Bishop accused of diverting millions

P14-M cover up

In contrast to his iron-grip policy on financial transparency, the bishop was however quick to pardon erring clergymen who had misappropriated Church funds.

A case in point was Fr. Bayani Valenzuela, who was formerly director of the St. Andrew’s School. There was also an attempt to cover up the anomaly, but the stench could not be covered.

In 1998, Valenzuela invested school funds amounting to P14-M in Prime Bank, without securing permission from the school board. He got away with the act by forging a supposed resolution issued by the board, one priest knowledgeable about the case, said.

In June 1999, however, the bank declared a bank holiday and was later put under the receivership of the Bangko Sentral ng Pilipinas.

This put the school’s investment in jeopardy.

The mishandling of the school fund was kept secret for 6 years, until finally, Valenzuela was replaced by Monsignor Manny Gabriel.

Gabriel found out the blunder during an internal audit when he assumed office in 2004.

In an interview, Monsignor Gabriel said he uncovered more financial anomalies committed by Valenzuela and has asked the bishop to go after the erring priest by filing charges.

Instead of punishing Valenzuela however, Mercado simply terminated him as school director and barred him from having any assignments within the diocese.

Valenzuela’s case was kept hush-hush from the clergy and the laity until October 2011 when the  board of trustees of St. Andrew’s School, which is headed by Mercado, resolved to put closure to Valenzuela’s case through a resolution.

In the resolution, the Board acknowledged “the loss of huge amount of money…as uncollectible amount with the total amount of P10,324,946.03” from the P14-M placed by Valenzuela in Prime Bank.

The resolution was signed by Mercado and 4 other board members who are also priests.

The entire clergy and lay leaders found out the anomaly when a copy of the resolution was leaked.

“For mishandling millions of school funds, Fr.  Valenzuela got a slap on the wrist,” one disgruntled priest observed.

To add to the cover-up, Valenzuela was also given permission by Mercado to resume his priestly duties in New York.

War among Men of Peace

The simmering revolt among the clergy came to a head last April 20, 2012 at the annual clergy formation held by the diocese in Tagaytay.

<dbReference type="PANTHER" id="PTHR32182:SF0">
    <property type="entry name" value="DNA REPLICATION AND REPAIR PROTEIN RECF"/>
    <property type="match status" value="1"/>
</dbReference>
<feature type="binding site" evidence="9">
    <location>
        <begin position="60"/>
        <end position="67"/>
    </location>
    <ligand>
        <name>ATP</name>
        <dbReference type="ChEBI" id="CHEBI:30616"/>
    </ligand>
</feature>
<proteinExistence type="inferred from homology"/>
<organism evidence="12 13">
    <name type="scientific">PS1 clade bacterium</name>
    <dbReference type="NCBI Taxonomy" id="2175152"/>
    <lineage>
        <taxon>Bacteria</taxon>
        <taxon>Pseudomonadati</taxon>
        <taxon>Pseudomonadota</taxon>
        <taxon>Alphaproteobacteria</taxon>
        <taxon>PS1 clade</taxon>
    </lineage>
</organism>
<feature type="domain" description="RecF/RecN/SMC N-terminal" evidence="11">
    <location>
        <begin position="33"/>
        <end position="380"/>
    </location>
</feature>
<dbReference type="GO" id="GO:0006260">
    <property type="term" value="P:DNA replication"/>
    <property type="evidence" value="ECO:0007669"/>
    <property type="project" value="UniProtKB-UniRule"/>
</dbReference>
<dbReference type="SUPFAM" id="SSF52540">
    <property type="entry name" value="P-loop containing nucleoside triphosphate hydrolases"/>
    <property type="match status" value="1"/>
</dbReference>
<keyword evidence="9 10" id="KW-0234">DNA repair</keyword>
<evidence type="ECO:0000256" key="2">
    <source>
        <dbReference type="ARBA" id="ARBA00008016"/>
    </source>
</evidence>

The last day of the week-long formation was allotted for discussing pending issues raised during previous vicariate meeting.

Previous to this, letters were sent to the Papal Nuncio asking Mercado to be replaced for financial mismanagement, failed leadership and sowing discord among priests resulting in a “demoralized, divided and disillusioned clergy,” one letter said.

A copy of the incident report on the formation’s last day showed disgruntled priests and those loyal to Mercado warring among themselves.

It was a messy affair, where priests took turns in telling on each other.

Two priests identified with Mercado, Fr. John Paul del Rosario and Fr. Lambert Legaspino, castigated their peers for sending letters to the Nuncio that portrayed Mercado in a bad light.

Mercado, who was present, left the room and did not come back.

Three priests – Fr. Benjamin Molina, Monsignor Mel David, and Fr. Christian Gabinete – admitted to the plenary that they sent letters to the Nuncio reporting the state of disorder in the diocese.

Tejido said he told the Nuncio that he had considered leaving the priesthood because of his negative experiences with Mercado. Molina admitted he reported the lack of financial transparency and the lack of funding for diocesan ministries, as well as his arbitrary removal from his parish without due process.

David, for his part, also said he told the Nuncio about the misuse of diocesan funds and the lack of due process in his case. Gabinete said he complained to the Nuncio about the bishop’s witch-hunt.

Priests allied with Mercado countered that the complaining priests had issues on morality and celibacy themselves, and that they had no moral high ground to speak of.

This led to two priests on both sides accusing each other of having separate affairs.

In one of the letters submitted to the Nuncio, some “concerned clergy” warned that the Church “will further be divided and damaged and our credibility brought into question” if Mercado remains as their bishop. They insisted that “the bishop is not capable of running the diocese.”

The Nuncio initially resisted acting on the complaints but eventually relented. The Nuncio serves as the eyes and ears of the Pope. He can exercise "persuasive powers" to settle disputes and work out issues in dioceses, if he so wishes.

But like Pontius Pilate, the Nuncio opted to wash his hands and refer Mercado’s case to Rome. –

This story is part of a groundbreaking book on the Philippine Catholic Church that Aries Rufo is completing.

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